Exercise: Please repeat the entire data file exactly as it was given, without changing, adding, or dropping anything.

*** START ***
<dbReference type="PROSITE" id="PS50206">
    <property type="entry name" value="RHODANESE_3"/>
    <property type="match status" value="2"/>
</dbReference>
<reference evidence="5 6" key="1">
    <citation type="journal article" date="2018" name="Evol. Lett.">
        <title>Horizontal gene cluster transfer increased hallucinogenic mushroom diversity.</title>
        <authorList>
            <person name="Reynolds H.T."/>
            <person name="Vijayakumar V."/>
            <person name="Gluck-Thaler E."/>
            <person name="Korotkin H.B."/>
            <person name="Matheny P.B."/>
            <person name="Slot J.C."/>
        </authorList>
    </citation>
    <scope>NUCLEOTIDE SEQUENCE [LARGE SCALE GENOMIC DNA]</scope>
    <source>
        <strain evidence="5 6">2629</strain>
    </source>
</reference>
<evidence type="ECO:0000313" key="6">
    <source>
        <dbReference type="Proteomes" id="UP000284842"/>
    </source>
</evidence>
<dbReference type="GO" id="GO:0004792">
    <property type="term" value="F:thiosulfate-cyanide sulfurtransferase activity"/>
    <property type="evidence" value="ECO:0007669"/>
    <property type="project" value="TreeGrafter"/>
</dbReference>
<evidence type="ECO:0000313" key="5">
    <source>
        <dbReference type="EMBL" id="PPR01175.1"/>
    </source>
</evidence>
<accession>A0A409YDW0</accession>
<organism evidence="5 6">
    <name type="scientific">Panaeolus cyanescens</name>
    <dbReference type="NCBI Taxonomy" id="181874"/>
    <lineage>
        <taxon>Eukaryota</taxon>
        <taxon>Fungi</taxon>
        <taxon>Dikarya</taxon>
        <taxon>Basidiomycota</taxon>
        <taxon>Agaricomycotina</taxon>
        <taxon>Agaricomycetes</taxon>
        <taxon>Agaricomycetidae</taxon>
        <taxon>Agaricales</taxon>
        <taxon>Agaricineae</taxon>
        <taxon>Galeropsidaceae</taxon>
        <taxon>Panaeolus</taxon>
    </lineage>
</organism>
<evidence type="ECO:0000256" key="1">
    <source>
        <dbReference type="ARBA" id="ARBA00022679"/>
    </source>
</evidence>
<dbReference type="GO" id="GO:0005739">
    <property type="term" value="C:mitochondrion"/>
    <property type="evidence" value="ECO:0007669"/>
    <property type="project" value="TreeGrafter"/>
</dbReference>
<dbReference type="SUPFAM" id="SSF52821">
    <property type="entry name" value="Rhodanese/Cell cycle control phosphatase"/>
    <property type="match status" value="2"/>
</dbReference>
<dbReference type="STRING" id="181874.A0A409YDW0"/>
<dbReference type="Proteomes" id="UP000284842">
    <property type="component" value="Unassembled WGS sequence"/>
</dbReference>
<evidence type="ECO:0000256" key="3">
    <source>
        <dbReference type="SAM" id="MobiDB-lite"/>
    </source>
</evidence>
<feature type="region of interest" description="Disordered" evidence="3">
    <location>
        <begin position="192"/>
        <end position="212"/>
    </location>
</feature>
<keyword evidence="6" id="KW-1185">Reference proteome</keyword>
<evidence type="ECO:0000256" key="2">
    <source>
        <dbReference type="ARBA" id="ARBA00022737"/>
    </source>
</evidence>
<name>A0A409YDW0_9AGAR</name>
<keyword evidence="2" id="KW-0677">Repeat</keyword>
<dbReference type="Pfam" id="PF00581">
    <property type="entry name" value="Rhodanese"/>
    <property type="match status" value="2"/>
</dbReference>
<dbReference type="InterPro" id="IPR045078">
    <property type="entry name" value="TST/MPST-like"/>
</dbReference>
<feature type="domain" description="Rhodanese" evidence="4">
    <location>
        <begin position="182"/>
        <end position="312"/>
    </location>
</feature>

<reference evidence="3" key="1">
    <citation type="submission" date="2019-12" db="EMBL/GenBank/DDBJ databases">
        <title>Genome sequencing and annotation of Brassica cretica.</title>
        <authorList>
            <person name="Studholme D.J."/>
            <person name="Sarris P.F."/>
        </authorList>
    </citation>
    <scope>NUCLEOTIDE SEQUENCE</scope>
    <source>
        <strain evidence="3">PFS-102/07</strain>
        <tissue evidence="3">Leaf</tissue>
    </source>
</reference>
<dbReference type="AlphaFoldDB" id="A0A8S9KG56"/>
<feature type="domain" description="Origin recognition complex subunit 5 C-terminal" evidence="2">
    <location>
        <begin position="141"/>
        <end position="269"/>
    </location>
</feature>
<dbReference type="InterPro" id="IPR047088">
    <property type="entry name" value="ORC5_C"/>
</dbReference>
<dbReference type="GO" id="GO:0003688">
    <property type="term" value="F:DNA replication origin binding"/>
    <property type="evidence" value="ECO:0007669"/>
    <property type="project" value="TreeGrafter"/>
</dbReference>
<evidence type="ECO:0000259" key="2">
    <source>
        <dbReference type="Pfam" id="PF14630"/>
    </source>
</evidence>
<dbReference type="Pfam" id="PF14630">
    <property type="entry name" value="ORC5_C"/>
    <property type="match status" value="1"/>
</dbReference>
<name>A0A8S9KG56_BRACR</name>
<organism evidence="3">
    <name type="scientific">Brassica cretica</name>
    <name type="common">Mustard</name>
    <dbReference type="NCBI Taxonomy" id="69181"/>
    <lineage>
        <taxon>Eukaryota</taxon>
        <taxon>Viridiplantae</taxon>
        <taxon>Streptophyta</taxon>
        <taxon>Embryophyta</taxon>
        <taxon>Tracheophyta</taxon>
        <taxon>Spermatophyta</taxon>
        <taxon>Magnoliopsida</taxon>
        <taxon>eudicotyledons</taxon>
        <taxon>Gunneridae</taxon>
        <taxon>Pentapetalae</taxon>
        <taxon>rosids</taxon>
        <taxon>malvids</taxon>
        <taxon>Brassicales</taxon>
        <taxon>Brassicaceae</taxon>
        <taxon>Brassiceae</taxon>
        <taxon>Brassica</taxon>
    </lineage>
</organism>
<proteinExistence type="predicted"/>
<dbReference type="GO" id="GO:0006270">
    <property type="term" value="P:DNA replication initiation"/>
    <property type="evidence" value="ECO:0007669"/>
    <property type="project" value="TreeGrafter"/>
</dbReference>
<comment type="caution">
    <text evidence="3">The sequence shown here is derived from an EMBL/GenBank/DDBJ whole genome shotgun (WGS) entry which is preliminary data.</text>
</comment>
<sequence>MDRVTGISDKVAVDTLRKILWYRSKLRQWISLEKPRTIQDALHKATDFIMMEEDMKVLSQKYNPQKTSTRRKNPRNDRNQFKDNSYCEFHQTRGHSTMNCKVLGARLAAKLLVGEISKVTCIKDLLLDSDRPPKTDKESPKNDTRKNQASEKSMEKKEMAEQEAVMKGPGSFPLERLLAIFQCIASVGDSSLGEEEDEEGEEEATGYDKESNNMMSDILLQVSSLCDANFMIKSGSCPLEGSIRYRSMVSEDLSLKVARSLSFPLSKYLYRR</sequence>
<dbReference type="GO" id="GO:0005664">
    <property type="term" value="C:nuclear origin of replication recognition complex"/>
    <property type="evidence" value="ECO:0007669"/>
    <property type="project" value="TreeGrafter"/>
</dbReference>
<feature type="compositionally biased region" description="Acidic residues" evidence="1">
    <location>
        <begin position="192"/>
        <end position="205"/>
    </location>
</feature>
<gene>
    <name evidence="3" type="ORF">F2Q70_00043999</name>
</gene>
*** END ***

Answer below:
<dbReference type="PROSITE" id="PS50206">
    <property type="entry name" value="RHODANESE_3"/>
    <property type="match status" value="2"/>
</dbReference>
<reference evidence="5 6" key="1">
    <citation type="journal article" date="2018" name="Evol. Lett.">
        <title>Horizontal gene cluster transfer increased hallucinogenic mushroom diversity.</title>
        <authorList>
            <person name="Reynolds H.T."/>
            <person name="Vijayakumar V."/>
            <person name="Gluck-Thaler E."/>
            <person name="Korotkin H.B."/>
            <person name="Matheny P.B."/>
            <person name="Slot J.C."/>
        </authorList>
    </citation>
    <scope>NUCLEOTIDE SEQUENCE [LARGE SCALE GENOMIC DNA]</scope>
    <source>
        <strain evidence="5 6">2629</strain>
    </source>
</reference>
<evidence type="ECO:0000313" key="6">
    <source>
        <dbReference type="Proteomes" id="UP000284842"/>
    </source>
</evidence>
<dbReference type="GO" id="GO:0004792">
    <property type="term" value="F:thiosulfate-cyanide sulfurtransferase activity"/>
    <property type="evidence" value="ECO:0007669"/>
    <property type="project" value="TreeGrafter"/>
</dbReference>
<evidence type="ECO:0000313" key="5">
    <source>
        <dbReference type="EMBL" id="PPR01175.1"/>
    </source>
</evidence>
<accession>A0A409YDW0</accession>
<organism evidence="5 6">
    <name type="scientific">Panaeolus cyanescens</name>
    <dbReference type="NCBI Taxonomy" id="181874"/>
    <lineage>
        <taxon>Eukaryota</taxon>
        <taxon>Fungi</taxon>
        <taxon>Dikarya</taxon>
        <taxon>Basidiomycota</taxon>
        <taxon>Agaricomycotina</taxon>
        <taxon>Agaricomycetes</taxon>
        <taxon>Agaricomycetidae</taxon>
        <taxon>Agaricales</taxon>
        <taxon>Agaricineae</taxon>
        <taxon>Galeropsidaceae</taxon>
        <taxon>Panaeolus</taxon>
    </lineage>
</organism>
<evidence type="ECO:0000256" key="1">
    <source>
        <dbReference type="ARBA" id="ARBA00022679"/>
    </source>
</evidence>
<dbReference type="GO" id="GO:0005739">
    <property type="term" value="C:mitochondrion"/>
    <property type="evidence" value="ECO:0007669"/>
    <property type="project" value="TreeGrafter"/>
</dbReference>
<dbReference type="SUPFAM" id="SSF52821">
    <property type="entry name" value="Rhodanese/Cell cycle control phosphatase"/>
    <property type="match status" value="2"/>
</dbReference>
<dbReference type="STRING" id="181874.A0A409YDW0"/>
<dbReference type="Proteomes" id="UP000284842">
    <property type="component" value="Unassembled WGS sequence"/>
</dbReference>
<evidence type="ECO:0000256" key="3">
    <source>
        <dbReference type="SAM" id="MobiDB-lite"/>
    </source>
</evidence>
<feature type="region of interest" description="Disordered" evidence="3">
    <location>
        <begin position="192"/>
        <end position="212"/>
    </location>
</feature>
<keyword evidence="6" id="KW-1185">Reference proteome</keyword>
<evidence type="ECO:0000256" key="2">
    <source>
        <dbReference type="ARBA" id="ARBA00022737"/>
    </source>
</evidence>
<name>A0A409YDW0_9AGAR</name>
<keyword evidence="2" id="KW-0677">Repeat</keyword>
<dbReference type="Pfam" id="PF00581">
    <property type="entry name" value="Rhodanese"/>
    <property type="match status" value="2"/>
</dbReference>
<dbReference type="InterPro" id="IPR045078">
    <property type="entry name" value="TST/MPST-like"/>
</dbReference>
<feature type="domain" description="Rhodanese" evidence="4">
    <location>
        <begin position="182"/>
        <end position="312"/>
    </location>
</feature>

<reference evidence="3" key="1">
    <citation type="submission" date="2019-12" db="EMBL/GenBank/DDBJ databases">
        <title>Genome sequencing and annotation of Brassica cretica.</title>
        <authorList>
            <person name="Studholme D.J."/>
            <person name="Sarris P.F."/>
        </authorList>
    </citation>
    <scope>NUCLEOTIDE SEQUENCE</scope>
    <source>
        <strain evidence="3">PFS-102/07</strain>
        <tissue evidence="3">Leaf</tissue>
    </source>
</reference>
<dbReference type="AlphaFoldDB" id="A0A8S9KG56"/>
<feature type="domain" description="Origin recognition complex subunit 5 C-terminal" evidence="2">
    <location>
        <begin position="141"/>
        <end position="269"/>
    </location>
</feature>
<dbReference type="InterPro" id="IPR047088">
    <property type="entry name" value="ORC5_C"/>
</dbReference>
<dbReference type="GO" id="GO:0003688">
    <property type="term" value="F:DNA replication origin binding"/>
    <property type="evidence" value="ECO:0007669"/>
    <property type="project" value="TreeGrafter"/>
</dbReference>
<evidence type="ECO:0000259" key="2">
    <source>
        <dbReference type="Pfam" id="PF14630"/>
    </source>
</evidence>
<dbReference type="Pfam" id="PF14630">
    <property type="entry name" value="ORC5_C"/>
    <property type="match status" value="1"/>
</dbReference>
<name>A0A8S9KG56_BRACR</name>
<organism evidence="3">
    <name type="scientific">Brassica cretica</name>
    <name type="common">Mustard</name>
    <dbReference type="NCBI Taxonomy" id="69181"/>
    <lineage>
        <taxon>Eukaryota</taxon>
        <taxon>Viridiplantae</taxon>
        <taxon>Streptophyta</taxon>
        <taxon>Embryophyta</taxon>
        <taxon>Tracheophyta</taxon>
        <taxon>Spermatophyta</taxon>
        <taxon>Magnoliopsida</taxon>
        <taxon>eudicotyledons</taxon>
        <taxon>Gunneridae</taxon>
        <taxon>Pentapetalae</taxon>
        <taxon>rosids</taxon>
        <taxon>malvids</taxon>
        <taxon>Brassicales</taxon>
        <taxon>Brassicaceae</taxon>
        <taxon>Brassiceae</taxon>
        <taxon>Brassica</taxon>
    </lineage>
</organism>
<proteinExistence type="predicted"/>
<dbReference type="GO" id="GO:0006270">
    <property type="term" value="P:DNA replication initiation"/>
    <property type="evidence" value="ECO:0007669"/>
    <property type="project" value="TreeGrafter"/>
</dbReference>
<comment type="caution">
    <text evidence="3">The sequence shown here is derived from an EMBL/GenBank/DDBJ whole genome shotgun (WGS) entry which is preliminary data.</text>
</comment>
<sequence>MDRVTGISDKVAVDTLRKILWYRSKLRQWISLEKPRTIQDALHKATDFIMMEEDMKVLSQKYNPQKTSTRRKNPRNDRNQFKDNSYCEFHQTRGHSTMNCKVLGARLAAKLLVGEISKVTCIKDLLLDSDRPPKTDKESPKNDTRKNQASEKSMEKKEMAEQEAVMKGPGSFPLERLLAIFQCIASVGDSSLGEEEDEEGEEEATGYDKESNNMMSDILLQVSSLCDANFMIKSGSCPLEGSIRYRSMVSEDLSLKVARSLSFPLSKYLYRR</sequence>
<dbReference type="GO" id="GO:0005664">
    <property type="term" value="C:nuclear origin of replication recognition complex"/>
    <property type="evidence" value="ECO:0007669"/>
    <property type="project" value="TreeGrafter"/>
</dbReference>
<feature type="compositionally biased region" description="Acidic residues" evidence="1">
    <location>
        <begin position="192"/>
        <end position="205"/>
    </location>
</feature>
<gene>
    <name evidence="3" type="ORF">F2Q70_00043999</name>
</gene>